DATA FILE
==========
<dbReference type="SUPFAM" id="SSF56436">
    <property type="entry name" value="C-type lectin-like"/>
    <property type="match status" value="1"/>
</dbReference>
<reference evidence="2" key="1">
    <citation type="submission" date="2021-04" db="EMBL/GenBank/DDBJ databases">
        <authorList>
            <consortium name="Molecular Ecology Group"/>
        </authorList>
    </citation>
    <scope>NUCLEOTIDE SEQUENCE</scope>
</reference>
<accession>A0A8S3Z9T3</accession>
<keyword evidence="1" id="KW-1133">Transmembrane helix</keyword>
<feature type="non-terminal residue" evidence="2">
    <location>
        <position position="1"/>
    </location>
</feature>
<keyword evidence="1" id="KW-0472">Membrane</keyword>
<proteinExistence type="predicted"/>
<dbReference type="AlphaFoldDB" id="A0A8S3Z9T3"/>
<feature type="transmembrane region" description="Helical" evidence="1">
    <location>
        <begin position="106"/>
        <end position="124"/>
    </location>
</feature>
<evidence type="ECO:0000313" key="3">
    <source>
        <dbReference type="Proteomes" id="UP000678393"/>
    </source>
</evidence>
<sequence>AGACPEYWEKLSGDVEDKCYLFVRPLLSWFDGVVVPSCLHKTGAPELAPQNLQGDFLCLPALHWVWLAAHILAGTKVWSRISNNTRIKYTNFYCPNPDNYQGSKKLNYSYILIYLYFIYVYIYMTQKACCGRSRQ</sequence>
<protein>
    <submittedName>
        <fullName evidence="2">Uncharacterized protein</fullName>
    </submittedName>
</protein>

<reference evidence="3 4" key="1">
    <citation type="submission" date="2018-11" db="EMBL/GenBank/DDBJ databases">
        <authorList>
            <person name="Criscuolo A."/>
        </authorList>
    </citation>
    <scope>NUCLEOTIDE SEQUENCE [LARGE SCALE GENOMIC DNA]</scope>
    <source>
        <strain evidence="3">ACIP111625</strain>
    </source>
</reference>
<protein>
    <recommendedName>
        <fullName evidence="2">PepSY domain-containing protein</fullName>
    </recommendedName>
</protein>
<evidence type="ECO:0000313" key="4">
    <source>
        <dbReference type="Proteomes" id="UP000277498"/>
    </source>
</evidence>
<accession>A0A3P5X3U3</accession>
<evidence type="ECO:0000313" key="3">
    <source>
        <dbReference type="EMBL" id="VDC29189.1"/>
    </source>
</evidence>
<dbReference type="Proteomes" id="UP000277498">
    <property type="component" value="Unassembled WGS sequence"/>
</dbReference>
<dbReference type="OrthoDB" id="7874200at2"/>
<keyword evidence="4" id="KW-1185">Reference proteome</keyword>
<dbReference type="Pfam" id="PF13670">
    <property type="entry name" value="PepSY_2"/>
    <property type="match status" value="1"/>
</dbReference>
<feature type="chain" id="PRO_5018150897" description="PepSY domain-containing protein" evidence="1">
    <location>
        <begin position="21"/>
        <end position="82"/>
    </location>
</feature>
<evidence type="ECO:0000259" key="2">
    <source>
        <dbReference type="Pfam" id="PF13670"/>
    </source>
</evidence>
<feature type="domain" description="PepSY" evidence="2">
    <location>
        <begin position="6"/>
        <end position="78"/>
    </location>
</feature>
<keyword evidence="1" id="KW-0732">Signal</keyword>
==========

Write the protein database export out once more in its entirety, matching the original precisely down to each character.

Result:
<dbReference type="SUPFAM" id="SSF56436">
    <property type="entry name" value="C-type lectin-like"/>
    <property type="match status" value="1"/>
</dbReference>
<reference evidence="2" key="1">
    <citation type="submission" date="2021-04" db="EMBL/GenBank/DDBJ databases">
        <authorList>
            <consortium name="Molecular Ecology Group"/>
        </authorList>
    </citation>
    <scope>NUCLEOTIDE SEQUENCE</scope>
</reference>
<accession>A0A8S3Z9T3</accession>
<keyword evidence="1" id="KW-1133">Transmembrane helix</keyword>
<feature type="non-terminal residue" evidence="2">
    <location>
        <position position="1"/>
    </location>
</feature>
<keyword evidence="1" id="KW-0472">Membrane</keyword>
<proteinExistence type="predicted"/>
<dbReference type="AlphaFoldDB" id="A0A8S3Z9T3"/>
<feature type="transmembrane region" description="Helical" evidence="1">
    <location>
        <begin position="106"/>
        <end position="124"/>
    </location>
</feature>
<evidence type="ECO:0000313" key="3">
    <source>
        <dbReference type="Proteomes" id="UP000678393"/>
    </source>
</evidence>
<sequence>AGACPEYWEKLSGDVEDKCYLFVRPLLSWFDGVVVPSCLHKTGAPELAPQNLQGDFLCLPALHWVWLAAHILAGTKVWSRISNNTRIKYTNFYCPNPDNYQGSKKLNYSYILIYLYFIYVYIYMTQKACCGRSRQ</sequence>
<protein>
    <submittedName>
        <fullName evidence="2">Uncharacterized protein</fullName>
    </submittedName>
</protein>

<reference evidence="3 4" key="1">
    <citation type="submission" date="2018-11" db="EMBL/GenBank/DDBJ databases">
        <authorList>
            <person name="Criscuolo A."/>
        </authorList>
    </citation>
    <scope>NUCLEOTIDE SEQUENCE [LARGE SCALE GENOMIC DNA]</scope>
    <source>
        <strain evidence="3">ACIP111625</strain>
    </source>
</reference>
<protein>
    <recommendedName>
        <fullName evidence="2">PepSY domain-containing protein</fullName>
    </recommendedName>
</protein>
<evidence type="ECO:0000313" key="4">
    <source>
        <dbReference type="Proteomes" id="UP000277498"/>
    </source>
</evidence>
<accession>A0A3P5X3U3</accession>
<evidence type="ECO:0000313" key="3">
    <source>
        <dbReference type="EMBL" id="VDC29189.1"/>
    </source>
</evidence>
<dbReference type="Proteomes" id="UP000277498">
    <property type="component" value="Unassembled WGS sequence"/>
</dbReference>
<dbReference type="OrthoDB" id="7874200at2"/>
<keyword evidence="4" id="KW-1185">Reference proteome</keyword>
<dbReference type="Pfam" id="PF13670">
    <property type="entry name" value="PepSY_2"/>
    <property type="match status" value="1"/>
</dbReference>
<feature type="chain" id="PRO_5018150897" description="PepSY domain-containing protein" evidence="1">
    <location>
        <begin position="21"/>
        <end position="82"/>
    </location>
</feature>
<evidence type="ECO:0000259" key="2">
    <source>
        <dbReference type="Pfam" id="PF13670"/>
    </source>
</evidence>
<feature type="domain" description="PepSY" evidence="2">
    <location>
        <begin position="6"/>
        <end position="78"/>
    </location>
</feature>
<keyword evidence="1" id="KW-0732">Signal</keyword>